Skip to main content

Demand for gypsum predicted to improve

World Cement,

Increased demand

The construction industry accounts for around 95% of the gypsum consumed in the US. It is used to manufacture Portland cement and wallboard products, as well as to build plasters. As such, the declining housing and construction market has hit US gypsum production hard, with consumption of the mineral reported to have dropped by 20%.

However, the current recovery of the US housing market is likely to lead to improved demand for gypsum, according to a leading industry analyst. The prediction comes despite profitability in the industry falling during the second quarter of this year, due to declining utilisation rates and lower wallboard prices.

The industry is also predicted to improve in Europe through 2010 as the housing market follows in the positive footsteps of the US, sparking an increase in demand for plasterboard. However, the outlook for the emerging markets is not so clear.

Poor capacity utilisation

The wallboard industry in the US was estimated to have recorded capacity utilisation rates of just 49% during the second quarter of this year, according to USG estimates. This is a long way off Eagle Materials’s prediction of 90% utilisation that it feels to be necessary for the US wallboard industry to control pricing. Excess capacity is also likely to lower prices in the emerging market countries, while prices in Europe are likely to be significantly more stable due to the industry’s high concentration on the continent.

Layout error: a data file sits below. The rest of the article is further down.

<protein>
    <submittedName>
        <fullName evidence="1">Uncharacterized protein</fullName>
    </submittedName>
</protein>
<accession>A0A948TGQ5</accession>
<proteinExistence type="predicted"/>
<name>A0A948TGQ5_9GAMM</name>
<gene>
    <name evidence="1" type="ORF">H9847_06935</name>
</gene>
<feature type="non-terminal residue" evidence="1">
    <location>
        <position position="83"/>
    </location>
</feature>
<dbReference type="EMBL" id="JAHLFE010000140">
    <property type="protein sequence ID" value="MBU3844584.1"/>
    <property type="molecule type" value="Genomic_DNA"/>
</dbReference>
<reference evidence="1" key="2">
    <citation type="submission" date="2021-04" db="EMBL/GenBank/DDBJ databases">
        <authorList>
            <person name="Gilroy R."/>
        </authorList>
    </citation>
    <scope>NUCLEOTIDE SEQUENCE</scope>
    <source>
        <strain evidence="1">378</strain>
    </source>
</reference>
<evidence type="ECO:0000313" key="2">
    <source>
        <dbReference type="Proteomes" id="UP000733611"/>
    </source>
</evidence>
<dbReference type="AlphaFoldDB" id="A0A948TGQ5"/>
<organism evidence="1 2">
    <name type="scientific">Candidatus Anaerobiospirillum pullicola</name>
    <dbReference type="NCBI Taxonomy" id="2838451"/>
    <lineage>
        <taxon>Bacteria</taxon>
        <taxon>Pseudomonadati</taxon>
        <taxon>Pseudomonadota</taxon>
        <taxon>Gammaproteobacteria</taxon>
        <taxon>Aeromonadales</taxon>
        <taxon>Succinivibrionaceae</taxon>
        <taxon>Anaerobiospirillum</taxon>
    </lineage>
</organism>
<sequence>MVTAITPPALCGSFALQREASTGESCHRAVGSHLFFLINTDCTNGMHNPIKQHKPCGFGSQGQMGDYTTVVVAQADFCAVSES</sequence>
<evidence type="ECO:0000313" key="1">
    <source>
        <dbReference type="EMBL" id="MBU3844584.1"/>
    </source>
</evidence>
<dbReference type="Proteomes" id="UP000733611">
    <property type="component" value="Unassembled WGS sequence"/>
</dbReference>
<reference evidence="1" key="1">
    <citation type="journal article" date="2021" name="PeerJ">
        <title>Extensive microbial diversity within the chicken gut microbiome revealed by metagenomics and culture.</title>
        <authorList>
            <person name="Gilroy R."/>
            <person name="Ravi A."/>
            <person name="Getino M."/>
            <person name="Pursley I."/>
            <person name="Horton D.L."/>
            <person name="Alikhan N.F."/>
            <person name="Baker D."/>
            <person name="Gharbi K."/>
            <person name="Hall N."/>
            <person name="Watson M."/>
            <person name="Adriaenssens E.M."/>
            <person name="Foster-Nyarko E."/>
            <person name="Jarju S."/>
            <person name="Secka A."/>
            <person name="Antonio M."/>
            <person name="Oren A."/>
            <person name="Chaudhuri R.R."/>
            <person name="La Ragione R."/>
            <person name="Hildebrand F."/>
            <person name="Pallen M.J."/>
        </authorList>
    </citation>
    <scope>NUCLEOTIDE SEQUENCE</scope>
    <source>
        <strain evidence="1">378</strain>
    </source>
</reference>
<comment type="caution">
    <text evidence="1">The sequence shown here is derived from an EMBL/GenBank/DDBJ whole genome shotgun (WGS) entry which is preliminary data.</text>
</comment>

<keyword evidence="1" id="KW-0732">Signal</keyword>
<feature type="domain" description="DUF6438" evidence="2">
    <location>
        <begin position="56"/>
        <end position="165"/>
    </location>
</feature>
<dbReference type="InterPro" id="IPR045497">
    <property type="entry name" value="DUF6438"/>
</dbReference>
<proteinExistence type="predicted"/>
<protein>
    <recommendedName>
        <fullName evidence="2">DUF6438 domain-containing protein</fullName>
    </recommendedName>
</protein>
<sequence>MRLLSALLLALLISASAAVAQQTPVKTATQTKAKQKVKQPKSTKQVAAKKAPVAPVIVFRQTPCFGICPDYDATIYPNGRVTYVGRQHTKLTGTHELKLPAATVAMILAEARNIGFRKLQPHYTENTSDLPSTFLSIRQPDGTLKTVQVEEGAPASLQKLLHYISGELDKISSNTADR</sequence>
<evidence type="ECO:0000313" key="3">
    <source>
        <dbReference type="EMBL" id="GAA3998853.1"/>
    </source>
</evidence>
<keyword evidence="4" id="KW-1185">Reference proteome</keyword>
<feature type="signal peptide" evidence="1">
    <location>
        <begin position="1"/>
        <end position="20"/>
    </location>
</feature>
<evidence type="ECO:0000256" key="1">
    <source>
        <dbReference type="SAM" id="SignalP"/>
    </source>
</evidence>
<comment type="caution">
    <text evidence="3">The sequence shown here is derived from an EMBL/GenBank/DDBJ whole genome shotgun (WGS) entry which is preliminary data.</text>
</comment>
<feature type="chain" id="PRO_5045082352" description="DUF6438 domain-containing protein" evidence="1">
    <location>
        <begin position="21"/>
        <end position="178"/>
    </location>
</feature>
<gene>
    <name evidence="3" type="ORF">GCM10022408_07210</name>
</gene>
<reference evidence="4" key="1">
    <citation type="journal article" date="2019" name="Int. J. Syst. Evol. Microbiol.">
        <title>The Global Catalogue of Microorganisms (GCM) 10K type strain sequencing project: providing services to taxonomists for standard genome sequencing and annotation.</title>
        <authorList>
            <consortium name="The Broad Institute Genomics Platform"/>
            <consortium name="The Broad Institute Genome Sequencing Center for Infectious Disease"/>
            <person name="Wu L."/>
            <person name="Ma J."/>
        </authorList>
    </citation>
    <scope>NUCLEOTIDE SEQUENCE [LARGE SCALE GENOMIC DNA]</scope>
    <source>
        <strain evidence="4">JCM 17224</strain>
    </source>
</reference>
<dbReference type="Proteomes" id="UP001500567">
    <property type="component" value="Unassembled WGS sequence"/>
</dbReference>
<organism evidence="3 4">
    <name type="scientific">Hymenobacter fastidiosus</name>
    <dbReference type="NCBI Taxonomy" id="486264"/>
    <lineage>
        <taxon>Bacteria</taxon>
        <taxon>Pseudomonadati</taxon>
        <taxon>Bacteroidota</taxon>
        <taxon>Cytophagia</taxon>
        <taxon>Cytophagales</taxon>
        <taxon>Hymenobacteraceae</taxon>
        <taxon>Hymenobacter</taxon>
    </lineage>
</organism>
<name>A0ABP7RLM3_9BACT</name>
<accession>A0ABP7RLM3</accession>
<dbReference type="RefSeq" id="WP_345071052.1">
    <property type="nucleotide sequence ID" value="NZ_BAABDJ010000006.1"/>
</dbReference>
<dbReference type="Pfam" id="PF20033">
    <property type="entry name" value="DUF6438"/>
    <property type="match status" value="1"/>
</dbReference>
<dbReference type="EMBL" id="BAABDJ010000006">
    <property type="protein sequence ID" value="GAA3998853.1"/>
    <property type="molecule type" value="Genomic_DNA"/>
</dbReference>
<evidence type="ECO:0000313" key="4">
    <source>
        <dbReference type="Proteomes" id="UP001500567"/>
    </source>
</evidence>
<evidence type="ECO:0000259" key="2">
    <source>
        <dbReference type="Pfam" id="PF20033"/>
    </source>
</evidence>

Gypsum is said to account for around 45% of Eagle Materials’s profit, while that figure is 11% for Saint-Gobain, and 3% for Lafarge.

Meanwhile, Saint-Gobain Gyproc India (SGGI) has announed a two year plan to double its turnover to
Rs.600 crore. The company aims to meet this target by increasing focus on its high-end products, such as gypsum-plasterboard-based drywall solutions. These offer a lighter alternative to brick and mortar walls and are also faster to construct.

Read the article online at:


Embed article link: (copy the HTML code below):